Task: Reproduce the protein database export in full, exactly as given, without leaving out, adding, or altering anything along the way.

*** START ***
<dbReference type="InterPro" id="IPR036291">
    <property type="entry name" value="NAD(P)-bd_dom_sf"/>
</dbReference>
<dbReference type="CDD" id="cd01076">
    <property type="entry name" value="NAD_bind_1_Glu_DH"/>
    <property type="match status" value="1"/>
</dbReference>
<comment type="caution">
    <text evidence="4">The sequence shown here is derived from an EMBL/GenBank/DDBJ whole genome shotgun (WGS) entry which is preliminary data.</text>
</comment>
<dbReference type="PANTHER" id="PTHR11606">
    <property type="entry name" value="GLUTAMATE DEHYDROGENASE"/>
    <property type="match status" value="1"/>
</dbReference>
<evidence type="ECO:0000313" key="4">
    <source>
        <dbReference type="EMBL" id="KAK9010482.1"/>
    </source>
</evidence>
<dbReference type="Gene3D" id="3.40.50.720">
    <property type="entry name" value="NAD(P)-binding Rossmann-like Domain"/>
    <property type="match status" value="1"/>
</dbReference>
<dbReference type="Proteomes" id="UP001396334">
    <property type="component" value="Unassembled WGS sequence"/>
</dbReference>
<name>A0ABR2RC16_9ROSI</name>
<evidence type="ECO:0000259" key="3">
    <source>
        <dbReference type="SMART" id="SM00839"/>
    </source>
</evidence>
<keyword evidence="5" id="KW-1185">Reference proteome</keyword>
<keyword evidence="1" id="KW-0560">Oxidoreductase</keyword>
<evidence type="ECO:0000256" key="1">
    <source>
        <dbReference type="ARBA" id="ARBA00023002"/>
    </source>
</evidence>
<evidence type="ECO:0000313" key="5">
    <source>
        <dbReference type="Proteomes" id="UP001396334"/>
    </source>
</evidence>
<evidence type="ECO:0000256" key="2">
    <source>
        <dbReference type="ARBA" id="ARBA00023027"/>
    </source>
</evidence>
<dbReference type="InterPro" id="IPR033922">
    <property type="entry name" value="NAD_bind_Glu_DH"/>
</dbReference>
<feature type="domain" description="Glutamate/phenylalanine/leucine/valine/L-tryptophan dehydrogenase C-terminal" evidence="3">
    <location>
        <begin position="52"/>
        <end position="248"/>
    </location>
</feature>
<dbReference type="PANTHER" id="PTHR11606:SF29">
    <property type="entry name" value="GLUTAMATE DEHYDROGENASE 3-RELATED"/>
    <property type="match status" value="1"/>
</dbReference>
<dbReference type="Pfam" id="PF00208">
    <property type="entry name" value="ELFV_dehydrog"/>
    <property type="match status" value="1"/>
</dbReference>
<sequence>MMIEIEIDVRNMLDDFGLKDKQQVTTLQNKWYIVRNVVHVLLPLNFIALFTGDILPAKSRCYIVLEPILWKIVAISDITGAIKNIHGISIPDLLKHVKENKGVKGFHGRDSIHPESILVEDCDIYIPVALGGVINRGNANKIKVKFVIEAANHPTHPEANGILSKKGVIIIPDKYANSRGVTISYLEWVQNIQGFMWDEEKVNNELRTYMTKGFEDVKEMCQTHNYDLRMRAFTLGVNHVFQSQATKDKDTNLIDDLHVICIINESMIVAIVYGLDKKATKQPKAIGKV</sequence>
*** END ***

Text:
<dbReference type="InterPro" id="IPR036291">
    <property type="entry name" value="NAD(P)-bd_dom_sf"/>
</dbReference>
<dbReference type="CDD" id="cd01076">
    <property type="entry name" value="NAD_bind_1_Glu_DH"/>
    <property type="match status" value="1"/>
</dbReference>
<comment type="caution">
    <text evidence="4">The sequence shown here is derived from an EMBL/GenBank/DDBJ whole genome shotgun (WGS) entry which is preliminary data.</text>
</comment>
<dbReference type="PANTHER" id="PTHR11606">
    <property type="entry name" value="GLUTAMATE DEHYDROGENASE"/>
    <property type="match status" value="1"/>
</dbReference>
<evidence type="ECO:0000313" key="4">
    <source>
        <dbReference type="EMBL" id="KAK9010482.1"/>
    </source>
</evidence>
<dbReference type="Gene3D" id="3.40.50.720">
    <property type="entry name" value="NAD(P)-binding Rossmann-like Domain"/>
    <property type="match status" value="1"/>
</dbReference>
<dbReference type="Proteomes" id="UP001396334">
    <property type="component" value="Unassembled WGS sequence"/>
</dbReference>
<name>A0ABR2RC16_9ROSI</name>
<evidence type="ECO:0000259" key="3">
    <source>
        <dbReference type="SMART" id="SM00839"/>
    </source>
</evidence>
<keyword evidence="5" id="KW-1185">Reference proteome</keyword>
<keyword evidence="1" id="KW-0560">Oxidoreductase</keyword>
<evidence type="ECO:0000256" key="1">
    <source>
        <dbReference type="ARBA" id="ARBA00023002"/>
    </source>
</evidence>
<evidence type="ECO:0000313" key="5">
    <source>
        <dbReference type="Proteomes" id="UP001396334"/>
    </source>
</evidence>
<evidence type="ECO:0000256" key="2">
    <source>
        <dbReference type="ARBA" id="ARBA00023027"/>
    </source>
</evidence>
<dbReference type="InterPro" id="IPR033922">
    <property type="entry name" value="NAD_bind_Glu_DH"/>
</dbReference>
<feature type="domain" description="Glutamate/phenylalanine/leucine/valine/L-tryptophan dehydrogenase C-terminal" evidence="3">
    <location>
        <begin position="52"/>
        <end position="248"/>
    </location>
</feature>
<dbReference type="PANTHER" id="PTHR11606:SF29">
    <property type="entry name" value="GLUTAMATE DEHYDROGENASE 3-RELATED"/>
    <property type="match status" value="1"/>
</dbReference>
<dbReference type="Pfam" id="PF00208">
    <property type="entry name" value="ELFV_dehydrog"/>
    <property type="match status" value="1"/>
</dbReference>
<sequence>MMIEIEIDVRNMLDDFGLKDKQQVTTLQNKWYIVRNVVHVLLPLNFIALFTGDILPAKSRCYIVLEPILWKIVAISDITGAIKNIHGISIPDLLKHVKENKGVKGFHGRDSIHPESILVEDCDIYIPVALGGVINRGNANKIKVKFVIEAANHPTHPEANGILSKKGVIIIPDKYANSRGVTISYLEWVQNIQGFMWDEEKVNNELRTYMTKGFEDVKEMCQTHNYDLRMRAFTLGVNHVFQSQATKDKDTNLIDDLHVICIINESMIVAIVYGLDKKATKQPKAIGKV</sequence>